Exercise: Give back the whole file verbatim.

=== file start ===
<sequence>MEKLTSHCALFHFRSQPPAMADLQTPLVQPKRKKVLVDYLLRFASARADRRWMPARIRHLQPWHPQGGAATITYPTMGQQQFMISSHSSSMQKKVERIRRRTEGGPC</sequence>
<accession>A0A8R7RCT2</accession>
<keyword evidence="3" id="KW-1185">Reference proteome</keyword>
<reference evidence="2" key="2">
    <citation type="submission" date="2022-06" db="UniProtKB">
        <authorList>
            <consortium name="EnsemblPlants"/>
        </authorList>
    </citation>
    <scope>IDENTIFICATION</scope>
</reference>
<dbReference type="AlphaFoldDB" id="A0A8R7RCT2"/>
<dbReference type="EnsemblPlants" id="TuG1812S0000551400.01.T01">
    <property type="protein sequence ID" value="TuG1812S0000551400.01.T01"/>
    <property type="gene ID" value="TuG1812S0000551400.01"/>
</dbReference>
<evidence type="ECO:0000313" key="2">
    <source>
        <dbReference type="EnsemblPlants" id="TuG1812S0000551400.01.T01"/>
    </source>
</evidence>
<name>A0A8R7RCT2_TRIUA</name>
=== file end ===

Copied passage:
<sequence>MEKLTSHCALFHFRSQPPAMADLQTPLVQPKRKKVLVDYLLRFASARADRRWMPARIRHLQPWHPQGGAATITYPTMGQQQFMISSHSSSMQKKVERIRRRTEGGPC</sequence>
<accession>A0A8R7RCT2</accession>
<keyword evidence="3" id="KW-1185">Reference proteome</keyword>
<reference evidence="2" key="2">
    <citation type="submission" date="2022-06" db="UniProtKB">
        <authorList>
            <consortium name="EnsemblPlants"/>
        </authorList>
    </citation>
    <scope>IDENTIFICATION</scope>
</reference>
<dbReference type="AlphaFoldDB" id="A0A8R7RCT2"/>
<dbReference type="EnsemblPlants" id="TuG1812S0000551400.01.T01">
    <property type="protein sequence ID" value="TuG1812S0000551400.01.T01"/>
    <property type="gene ID" value="TuG1812S0000551400.01"/>
</dbReference>
<evidence type="ECO:0000313" key="2">
    <source>
        <dbReference type="EnsemblPlants" id="TuG1812S0000551400.01.T01"/>
    </source>
</evidence>
<name>A0A8R7RCT2_TRIUA</name>